EVs: Renault launches battery recycling scheme as UK grant changes draw controversy

Pictured: The electric Renault Zoe

Groupe Renault’s new initiative was announced on Thursday (18 March) and is being delivered as part of a consortium partnership spearheaded by resource management giant Veolia and innovation firm Solvay.

It will see the companies working together to improve and scale up existing recycling processes for end-of-life EV batteries – both mechanical and hydrometallurgical.

Solvay and Veolia have already worked together to trial a process that enables metals extracted from used batteries to be purified to the point that they are ready for reuse in new batteries. Many existing processes, the firms claim, cannot get strategic metals like cobalt, nickel and lithium to this purity level.

With Groupe Renault’s involvement, the consortium will have access to more end-of-life batteries and increase its ability to add recycled metals to new products. The partnership is aiming to set up a pre-industrial scale demo plant in France in the near future.

The launch of the new partnership comes as the automotive industry faces increasing pressure to ensure that electrification, which has obvious benefits to the low-carbon transition, does not result in a future waste problem.

A 2019 study from the University of Birmingham found that the one million EVs sold in the UK in 2017 alone will generate 250,000 tonnes of battery waste when they reach the end of their lives – likely in the early-to-mid-2030s. Most of this is likely to go unrecycled, the study warned, unless collection systems and processing infrastructure scales rapidly. Since the study, the uptake of EVs by both individual motorists and businesses has accelerated; many carmakers have set more ambitious portfolio electrification commitments and nations including the UK have set an end-date for new ICE car sales.

“Groupe Renault has a holistic approach to the battery life cycle: repairing first-life batteries to extend their automotive lifespan, developing second-life applications for energy storage and setting up a system for collecting and recycling batteries,” the firm’s chief executive Luca de Meo said.

“We are proud to reinforce our commitment to battery recycling by joining forces with Veolia and Solvay. We aim at implementing innovative and low-carbon battery recycling solutions to pave the way to sustainable sourcing for strategic battery materials as electric mobility is growing. Together, we will leverage our strong presence on the entire EV value chain in Europe to take a competitive position in the battery materials market and generate value beyond our core business.”

Europe is notably home to the Battery Alliance, jointly hosted by the EU and EIT InnoEnergy.

Grants and chargers

The news comes in the same week that the UK Government amended its plug-in-car grant scheme. Individuals purchasing cars priced up to £50,000 had previously been eligible to claim up to £3000. Now, the EV price threshold has been reduced to £35,000 and the amount available to each claimant has been capped at £2,500.

The Department for Transport (DfT) stated that the changes were designed to ensure that its funding pot will last longer. Moreover, it believes that the decision to exclude more expensive EVs will ensure that the scheme is targeted at those most in need of financial assistance while encouraging automakers to accelerate reductions in upfront vehicle costs.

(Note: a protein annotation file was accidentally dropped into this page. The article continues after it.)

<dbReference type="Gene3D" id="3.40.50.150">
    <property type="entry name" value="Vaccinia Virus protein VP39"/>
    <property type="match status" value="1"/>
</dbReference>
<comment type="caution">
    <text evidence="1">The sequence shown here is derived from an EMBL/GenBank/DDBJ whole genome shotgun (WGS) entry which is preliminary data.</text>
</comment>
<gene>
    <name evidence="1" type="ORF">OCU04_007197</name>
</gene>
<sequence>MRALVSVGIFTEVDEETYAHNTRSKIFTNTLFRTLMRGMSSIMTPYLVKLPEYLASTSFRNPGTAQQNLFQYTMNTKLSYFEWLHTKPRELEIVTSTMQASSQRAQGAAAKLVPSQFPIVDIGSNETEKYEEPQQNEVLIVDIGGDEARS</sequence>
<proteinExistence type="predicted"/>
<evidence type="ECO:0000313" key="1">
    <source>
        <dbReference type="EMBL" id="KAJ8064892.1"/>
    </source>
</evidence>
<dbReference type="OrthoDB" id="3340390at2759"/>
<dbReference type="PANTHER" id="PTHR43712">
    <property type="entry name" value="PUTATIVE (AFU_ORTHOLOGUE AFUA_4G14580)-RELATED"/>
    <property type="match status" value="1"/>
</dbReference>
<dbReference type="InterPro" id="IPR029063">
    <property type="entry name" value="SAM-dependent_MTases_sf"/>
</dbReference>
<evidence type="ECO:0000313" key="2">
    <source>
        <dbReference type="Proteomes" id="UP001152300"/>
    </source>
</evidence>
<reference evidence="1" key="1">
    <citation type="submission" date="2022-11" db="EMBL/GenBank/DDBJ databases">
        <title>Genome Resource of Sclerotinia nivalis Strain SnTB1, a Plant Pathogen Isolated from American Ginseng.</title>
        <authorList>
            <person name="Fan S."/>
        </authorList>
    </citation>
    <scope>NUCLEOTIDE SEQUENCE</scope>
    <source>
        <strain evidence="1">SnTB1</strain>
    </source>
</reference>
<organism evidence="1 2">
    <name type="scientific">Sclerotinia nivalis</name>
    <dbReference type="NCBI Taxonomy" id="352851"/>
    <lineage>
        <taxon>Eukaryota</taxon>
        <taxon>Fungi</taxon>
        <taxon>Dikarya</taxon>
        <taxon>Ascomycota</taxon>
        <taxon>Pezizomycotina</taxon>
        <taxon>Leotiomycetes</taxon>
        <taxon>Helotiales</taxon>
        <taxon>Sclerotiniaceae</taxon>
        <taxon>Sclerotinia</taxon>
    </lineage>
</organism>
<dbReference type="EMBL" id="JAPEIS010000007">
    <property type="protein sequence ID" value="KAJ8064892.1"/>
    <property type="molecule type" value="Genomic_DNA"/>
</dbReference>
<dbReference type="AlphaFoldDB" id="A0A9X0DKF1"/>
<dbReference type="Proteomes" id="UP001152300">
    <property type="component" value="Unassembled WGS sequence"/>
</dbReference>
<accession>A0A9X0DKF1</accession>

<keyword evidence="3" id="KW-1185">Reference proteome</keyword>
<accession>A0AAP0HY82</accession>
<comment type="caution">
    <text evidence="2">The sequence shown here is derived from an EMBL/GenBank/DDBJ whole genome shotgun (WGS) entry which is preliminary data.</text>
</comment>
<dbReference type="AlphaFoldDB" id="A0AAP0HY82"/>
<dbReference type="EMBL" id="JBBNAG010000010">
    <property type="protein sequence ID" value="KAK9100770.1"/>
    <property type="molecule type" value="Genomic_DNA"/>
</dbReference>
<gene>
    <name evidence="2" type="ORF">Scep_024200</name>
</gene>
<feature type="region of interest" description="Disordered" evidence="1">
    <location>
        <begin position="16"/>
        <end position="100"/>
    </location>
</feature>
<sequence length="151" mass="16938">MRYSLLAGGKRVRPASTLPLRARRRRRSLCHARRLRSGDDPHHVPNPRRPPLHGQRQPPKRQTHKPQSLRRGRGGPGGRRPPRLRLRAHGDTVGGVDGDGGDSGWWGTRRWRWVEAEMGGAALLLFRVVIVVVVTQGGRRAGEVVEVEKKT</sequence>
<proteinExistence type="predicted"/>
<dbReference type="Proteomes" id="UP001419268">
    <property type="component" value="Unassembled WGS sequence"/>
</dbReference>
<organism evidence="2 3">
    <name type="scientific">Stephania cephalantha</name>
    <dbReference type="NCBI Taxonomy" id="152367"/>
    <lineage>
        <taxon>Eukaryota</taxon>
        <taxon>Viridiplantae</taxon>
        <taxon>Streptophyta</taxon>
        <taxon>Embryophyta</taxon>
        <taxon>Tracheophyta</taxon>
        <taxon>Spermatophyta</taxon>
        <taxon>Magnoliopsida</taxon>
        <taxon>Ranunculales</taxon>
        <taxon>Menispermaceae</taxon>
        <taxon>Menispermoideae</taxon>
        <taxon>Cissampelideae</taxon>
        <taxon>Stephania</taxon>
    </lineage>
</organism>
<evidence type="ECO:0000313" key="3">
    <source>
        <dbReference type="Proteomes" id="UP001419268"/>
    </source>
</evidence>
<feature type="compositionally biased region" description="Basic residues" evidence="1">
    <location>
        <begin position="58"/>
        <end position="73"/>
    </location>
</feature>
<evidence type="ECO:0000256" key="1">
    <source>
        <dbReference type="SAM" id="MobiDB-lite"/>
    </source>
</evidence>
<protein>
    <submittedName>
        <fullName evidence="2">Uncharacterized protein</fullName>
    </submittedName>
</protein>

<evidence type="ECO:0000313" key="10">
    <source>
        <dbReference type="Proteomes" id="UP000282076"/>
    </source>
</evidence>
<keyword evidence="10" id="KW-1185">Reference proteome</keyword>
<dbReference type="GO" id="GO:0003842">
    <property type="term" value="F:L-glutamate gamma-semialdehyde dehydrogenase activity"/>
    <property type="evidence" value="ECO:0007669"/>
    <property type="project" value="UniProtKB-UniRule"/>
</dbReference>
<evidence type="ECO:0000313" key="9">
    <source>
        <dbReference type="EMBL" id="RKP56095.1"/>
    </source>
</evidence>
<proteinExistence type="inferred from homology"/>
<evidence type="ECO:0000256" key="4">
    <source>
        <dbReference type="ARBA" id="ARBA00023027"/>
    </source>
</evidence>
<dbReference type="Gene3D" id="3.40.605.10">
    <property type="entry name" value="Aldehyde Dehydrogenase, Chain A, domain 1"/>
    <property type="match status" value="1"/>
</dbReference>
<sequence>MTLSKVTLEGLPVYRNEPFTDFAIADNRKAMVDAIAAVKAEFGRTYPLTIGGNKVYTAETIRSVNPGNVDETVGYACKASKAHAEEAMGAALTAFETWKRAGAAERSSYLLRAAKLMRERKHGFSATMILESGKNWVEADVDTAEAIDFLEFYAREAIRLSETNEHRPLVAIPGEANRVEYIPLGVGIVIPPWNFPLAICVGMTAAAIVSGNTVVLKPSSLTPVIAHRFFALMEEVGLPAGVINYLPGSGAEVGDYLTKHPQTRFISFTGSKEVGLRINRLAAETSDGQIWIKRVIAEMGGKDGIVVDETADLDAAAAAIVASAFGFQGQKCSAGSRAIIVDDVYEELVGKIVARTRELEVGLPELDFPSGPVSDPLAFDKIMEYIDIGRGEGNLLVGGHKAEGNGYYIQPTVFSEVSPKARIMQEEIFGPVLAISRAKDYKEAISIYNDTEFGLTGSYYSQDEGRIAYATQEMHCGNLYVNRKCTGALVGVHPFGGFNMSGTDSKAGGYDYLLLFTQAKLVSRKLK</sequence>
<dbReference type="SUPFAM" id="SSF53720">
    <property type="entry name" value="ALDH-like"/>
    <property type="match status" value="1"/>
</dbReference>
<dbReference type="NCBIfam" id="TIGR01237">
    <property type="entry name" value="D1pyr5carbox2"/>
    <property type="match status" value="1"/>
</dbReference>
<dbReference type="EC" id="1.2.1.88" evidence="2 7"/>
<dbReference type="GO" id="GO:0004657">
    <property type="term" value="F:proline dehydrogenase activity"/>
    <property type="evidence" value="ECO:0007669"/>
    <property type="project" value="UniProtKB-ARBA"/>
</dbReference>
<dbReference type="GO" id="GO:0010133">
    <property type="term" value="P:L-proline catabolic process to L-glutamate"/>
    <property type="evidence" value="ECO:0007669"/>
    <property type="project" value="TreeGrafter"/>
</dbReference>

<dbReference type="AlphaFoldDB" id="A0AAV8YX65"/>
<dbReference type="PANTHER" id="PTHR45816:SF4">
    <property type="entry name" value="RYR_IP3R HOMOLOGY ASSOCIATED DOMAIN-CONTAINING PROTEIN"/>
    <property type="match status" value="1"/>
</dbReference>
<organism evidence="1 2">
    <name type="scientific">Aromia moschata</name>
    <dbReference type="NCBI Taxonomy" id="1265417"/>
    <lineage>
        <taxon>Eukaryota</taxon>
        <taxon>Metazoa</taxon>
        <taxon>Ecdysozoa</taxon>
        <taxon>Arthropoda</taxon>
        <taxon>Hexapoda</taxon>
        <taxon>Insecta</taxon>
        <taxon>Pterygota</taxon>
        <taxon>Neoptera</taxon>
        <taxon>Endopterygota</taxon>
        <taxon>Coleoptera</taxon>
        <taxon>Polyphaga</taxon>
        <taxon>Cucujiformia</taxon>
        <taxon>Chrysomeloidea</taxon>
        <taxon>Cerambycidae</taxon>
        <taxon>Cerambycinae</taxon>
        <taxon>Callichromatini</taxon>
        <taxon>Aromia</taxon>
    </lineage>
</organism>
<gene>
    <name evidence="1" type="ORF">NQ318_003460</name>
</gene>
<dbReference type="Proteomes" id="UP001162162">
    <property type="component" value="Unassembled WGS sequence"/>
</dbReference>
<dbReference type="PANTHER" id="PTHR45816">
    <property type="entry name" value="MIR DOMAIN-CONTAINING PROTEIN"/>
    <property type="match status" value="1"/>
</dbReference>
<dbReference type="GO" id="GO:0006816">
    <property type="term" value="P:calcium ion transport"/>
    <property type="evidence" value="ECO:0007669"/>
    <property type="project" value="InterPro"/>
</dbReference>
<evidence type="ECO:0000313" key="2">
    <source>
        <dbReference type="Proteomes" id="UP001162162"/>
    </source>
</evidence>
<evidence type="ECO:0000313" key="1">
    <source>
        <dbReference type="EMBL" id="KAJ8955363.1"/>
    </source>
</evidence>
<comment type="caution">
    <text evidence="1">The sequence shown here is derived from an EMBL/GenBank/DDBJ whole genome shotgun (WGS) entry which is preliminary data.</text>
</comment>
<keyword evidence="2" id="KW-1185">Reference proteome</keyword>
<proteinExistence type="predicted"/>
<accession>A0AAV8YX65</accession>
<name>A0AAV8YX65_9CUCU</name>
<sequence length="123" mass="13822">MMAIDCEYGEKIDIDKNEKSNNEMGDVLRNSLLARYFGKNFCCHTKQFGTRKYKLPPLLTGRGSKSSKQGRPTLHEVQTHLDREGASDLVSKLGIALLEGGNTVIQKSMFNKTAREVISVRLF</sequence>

Reaction to the changes has been mixed. The general consensus is that, while government reconsiderations of incentives were likely unavoidable due to accelerated EV uptake and to the economic fallout of Covid-19, the changes could have been better designed.

“Cutting the grant and eligibility moves the UK even further behind other markets, markets which are increasing their support, making it yet more difficult for the UK to get sufficient supply,” the Society of Motor Manufacturers and Traders’ (SMMT) chief executive Mike Hawes said.

“This sends the wrong message to the consumer, especially private customers, and to an industry challenged to meet the government’s ambition to be a world leader in the transition to zero emission mobility.”

On the other hand, InstaVolt’s chief executive Adrian Keen said: “While cutting subsidies isn’t necessarily a desirable move in the drive towards electrification, I accept the decision if the intention is to make the funding stretch further by supporting more affordable EVs.

“Some commentators argue that the £35,000 threshold is set because no EVs are available below that price, but that is simply not true. Vehicle manufacturers are finally bringing a range of ‘affordable’ EVs to the market that sit beneath the £35,000 threshold – from the Mini Electric, to the Kia e-Nero – so drivers have more choice than ever.”

The Government is also facing pressure to clarify and extend its support for EV charging to complement its 2030 ban on new petrol and diesel cars. A recent briefing from Policy Exchange revealed that charger installation rates will need to be five times higher to support the transition.

This call to action was this week amplified by JustPark. The firm also believes that its model, whereby EV chargers can be listed online for others to reserve, could be expanded to help support a growing EV stock. Local authorities and other bodies, it argues, could collaborate to help create a “community charging network”.

“With at least 43% of car owners not having a private driveway or access to private charging, this is a major obstacle to the rollout of EVs,” JustPark said in a statement. “Therefore, private inventory is essential in helping to increase the charging network and enable more people to make the switch to electric, especially for those in lower-income households and urban dwellers without easy access to a driveway.”

Sarah George

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